LINGUIST List 11.725

Thu Mar 30 2000

Sum: L2 Speech Perception

Editor for this issue: Lydia Grebenyova <lydialinguistlist.org>


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  1. s-tokuma_eibun, L2 Speech Perception

Message 1: L2 Speech Perception

Date: Thu, 30 Mar 2000 11:54:51 +0900
From: s-tokuma_eibun <s-tokuma_eibunstar.sagami-wu.ac.jp>
Subject: L2 Speech Perception

Dear Linguists,

I recently posted a question about L2 speech perception in noise. (In 
Linguist 11.587) Due to our local system failure which lasted for some time, 
some of the response mails were bounced back to the senders or simply lost. 
Please accept my apologies if your name, even if you sent me a message, is 
not included in the list of those who replied to me:

James Jenkins(j3cubeaol.com)
Carol M. Johnson (carolju.arizona.edu)
Ron Sheen (Ronald_Sheenuqtr.uquebec.ca)
Michelle Minnick Fox (minnickunagi.cis.upenn.edu)
Mikael Parkvall (parkvallling.su.se)
Herman Li (cliasfu.ca)
Ewa Latecka (elateckapan.uzulu.ac.za)
Debra M. Hardison(hardiso2pilot.msu.edu)
Amee Shah(amee7hotmail.com)
Robert H. McAllister (bobling.su.se)
I am really grateful to everyone!

First this phenomenon has been investigated and confirmed in several papers 
and dissertations; certainly it was not our imagination. James Jenkins 
suggests that the phenomenon presumably reflects the tenuous grasp that L2 
listeners have on the signal (i.e., the fact that they do not have full 
access to ALL of the covariation [redundancy] in the signal that helps the 
normal listener when listening to his/her own language.) , and this view is 
shared by other people, such as Ron Sheen and Ewa Latecka.

The main papers (and the papers dealing with relevant topics) whose full 
reference I managed to trace are as follows:

Takata, Y. & Nabelek, A. (1990) "English consonant recognition in noise and 
in reverberation by Japanese and American listeners." JASA 88, 663-666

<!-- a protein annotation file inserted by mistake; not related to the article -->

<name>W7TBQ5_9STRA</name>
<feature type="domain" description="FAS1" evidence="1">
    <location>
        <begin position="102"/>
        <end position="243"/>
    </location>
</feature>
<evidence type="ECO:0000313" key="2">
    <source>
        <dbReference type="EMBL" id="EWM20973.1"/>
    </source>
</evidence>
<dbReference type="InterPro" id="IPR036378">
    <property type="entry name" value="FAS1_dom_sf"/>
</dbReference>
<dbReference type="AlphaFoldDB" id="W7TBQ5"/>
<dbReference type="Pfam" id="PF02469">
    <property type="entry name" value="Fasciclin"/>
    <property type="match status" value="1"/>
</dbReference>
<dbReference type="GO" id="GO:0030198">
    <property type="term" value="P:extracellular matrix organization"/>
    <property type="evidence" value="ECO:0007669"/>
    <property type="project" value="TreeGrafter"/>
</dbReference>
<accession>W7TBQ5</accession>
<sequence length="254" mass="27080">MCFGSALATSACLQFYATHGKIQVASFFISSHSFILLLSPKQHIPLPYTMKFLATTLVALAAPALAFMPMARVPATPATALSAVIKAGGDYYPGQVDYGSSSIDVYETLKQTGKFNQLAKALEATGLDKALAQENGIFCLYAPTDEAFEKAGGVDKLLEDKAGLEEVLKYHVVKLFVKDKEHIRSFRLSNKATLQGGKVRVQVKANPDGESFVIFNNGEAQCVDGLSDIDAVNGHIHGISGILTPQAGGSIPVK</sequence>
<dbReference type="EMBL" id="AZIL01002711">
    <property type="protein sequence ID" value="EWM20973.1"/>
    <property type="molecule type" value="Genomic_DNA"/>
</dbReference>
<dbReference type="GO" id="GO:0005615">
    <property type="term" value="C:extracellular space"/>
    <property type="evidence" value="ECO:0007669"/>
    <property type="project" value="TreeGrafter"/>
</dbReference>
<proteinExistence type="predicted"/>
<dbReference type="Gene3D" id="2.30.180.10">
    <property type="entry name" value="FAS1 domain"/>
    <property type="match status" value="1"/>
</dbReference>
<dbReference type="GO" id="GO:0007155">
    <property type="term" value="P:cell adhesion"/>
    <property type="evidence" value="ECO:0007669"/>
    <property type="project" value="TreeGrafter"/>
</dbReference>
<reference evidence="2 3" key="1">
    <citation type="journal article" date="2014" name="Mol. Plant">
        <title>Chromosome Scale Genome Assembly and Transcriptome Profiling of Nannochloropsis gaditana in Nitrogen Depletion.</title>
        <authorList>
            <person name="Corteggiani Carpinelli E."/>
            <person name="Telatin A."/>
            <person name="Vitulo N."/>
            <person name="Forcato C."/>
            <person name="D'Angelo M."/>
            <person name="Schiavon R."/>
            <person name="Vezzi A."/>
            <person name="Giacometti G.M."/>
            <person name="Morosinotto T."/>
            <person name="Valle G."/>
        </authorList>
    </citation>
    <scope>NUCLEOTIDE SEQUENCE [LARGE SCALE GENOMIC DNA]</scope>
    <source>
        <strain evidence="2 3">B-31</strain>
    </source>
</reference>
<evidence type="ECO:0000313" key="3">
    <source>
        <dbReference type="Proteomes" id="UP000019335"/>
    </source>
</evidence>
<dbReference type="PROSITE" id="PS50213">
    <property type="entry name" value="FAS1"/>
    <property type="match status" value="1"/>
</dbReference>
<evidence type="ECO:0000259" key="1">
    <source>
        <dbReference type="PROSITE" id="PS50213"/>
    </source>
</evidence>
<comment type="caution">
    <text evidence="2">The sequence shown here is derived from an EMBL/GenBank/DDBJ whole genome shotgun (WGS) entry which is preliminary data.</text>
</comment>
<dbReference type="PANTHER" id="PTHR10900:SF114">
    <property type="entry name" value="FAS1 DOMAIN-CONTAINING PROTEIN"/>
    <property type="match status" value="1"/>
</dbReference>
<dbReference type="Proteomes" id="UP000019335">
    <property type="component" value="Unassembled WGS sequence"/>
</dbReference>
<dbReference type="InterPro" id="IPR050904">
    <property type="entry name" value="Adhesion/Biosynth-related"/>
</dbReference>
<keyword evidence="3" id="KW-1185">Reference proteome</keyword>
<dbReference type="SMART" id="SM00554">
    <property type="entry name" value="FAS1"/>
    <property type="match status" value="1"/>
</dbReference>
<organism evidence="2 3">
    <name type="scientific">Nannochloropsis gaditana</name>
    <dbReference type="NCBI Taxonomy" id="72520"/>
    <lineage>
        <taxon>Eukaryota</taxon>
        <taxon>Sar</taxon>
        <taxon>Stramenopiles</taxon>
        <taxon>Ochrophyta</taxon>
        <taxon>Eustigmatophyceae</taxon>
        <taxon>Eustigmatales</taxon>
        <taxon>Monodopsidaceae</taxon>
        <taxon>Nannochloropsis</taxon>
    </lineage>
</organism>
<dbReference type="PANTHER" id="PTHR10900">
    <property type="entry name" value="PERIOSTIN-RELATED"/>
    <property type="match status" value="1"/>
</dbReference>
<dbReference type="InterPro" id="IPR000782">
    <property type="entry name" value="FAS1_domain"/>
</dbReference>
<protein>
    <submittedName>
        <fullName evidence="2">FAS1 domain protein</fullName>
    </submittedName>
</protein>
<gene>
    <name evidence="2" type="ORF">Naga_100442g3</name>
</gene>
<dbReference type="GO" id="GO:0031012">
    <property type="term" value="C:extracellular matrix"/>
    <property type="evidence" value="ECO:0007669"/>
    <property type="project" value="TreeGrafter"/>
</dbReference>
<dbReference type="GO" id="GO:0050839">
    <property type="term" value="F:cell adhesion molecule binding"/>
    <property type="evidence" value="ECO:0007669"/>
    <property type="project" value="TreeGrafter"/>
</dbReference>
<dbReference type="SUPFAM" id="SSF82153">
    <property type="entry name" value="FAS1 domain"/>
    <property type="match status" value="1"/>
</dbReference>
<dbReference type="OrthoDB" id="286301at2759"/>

Florentine, M. (1985) "Speech perception in noise by fluent, non-native 
listeners." Proceedings of Inter-noise 1985, 1021-1024

Mayo, L., Florentine, M., & Buus, S. (1997). "Age of Second Language 
Acquisition and Perception of Speech in Noise." Journal of speech, Language, 
and Hearing Research, 40, 686-693

Munro, M. (1998) "The effects of Noise on the Intelligibility of 
Foreign-Accented Speech" Studies in Second Language Acquisition, 20, 139-154.

Hardison, D.M. (1996) "Bimodal Speech Perception by Native and Nonnative 
Speakers of English: Factors Influencing the McGurk Effect." Language 
Learning, 46, 3-73

Furthermore, there are unconfirmed papers/studies. Robert H. McAllister has 
recently done the research on the very topic, using native AmeE/Spanish 
speakers learning Swedish as L2 and found that comprehension S/N ratio 
threshold was different between L2 learners and native speakers. We asked him 
to send us his latest paper by snail airmail, and unfortunately it has not 
arrived to me so far (probably, being a snail mail, it is now on the way) 
Please mail me later if you want to know the full reference of this paper. 

Carol M Johnson just completed a study for her PhD dissertation (1999) that 
included L2 perception in noise, but her dissertation is being hard-bound by 
UMI now and I could not obtain it. Also Amee Shah suggested that one of her 
colleagues at CUNY studies the same topic for her unpublished Ph.D 
dissertation, and that I should check the reference in Dissertation Abstracts,
Levine 1999, City University of New York. 

James Jenkins and Amee Shah suggested some study done by A. Boothroyd (or 
Boothroid), probably published in 1997/1998, although I could not find out 
its citations.

Finally I thank those who send their personal experience / anecdotal evidence.
I do not have a space here to discuss them, but they are very interesting.

I hope this summary will be useful to those who are interested in this 
phenomenon.

Regards
===================================
Shinichi TOKUMA (Dr)
Dept of English Language and Literature,
Sagami Women's University,
2-1-1, Bunkyo, Sagami-hara, 228-8533,
Kanagawa, JAPAN
e-mail:tokumasagami-wu.ac.jp
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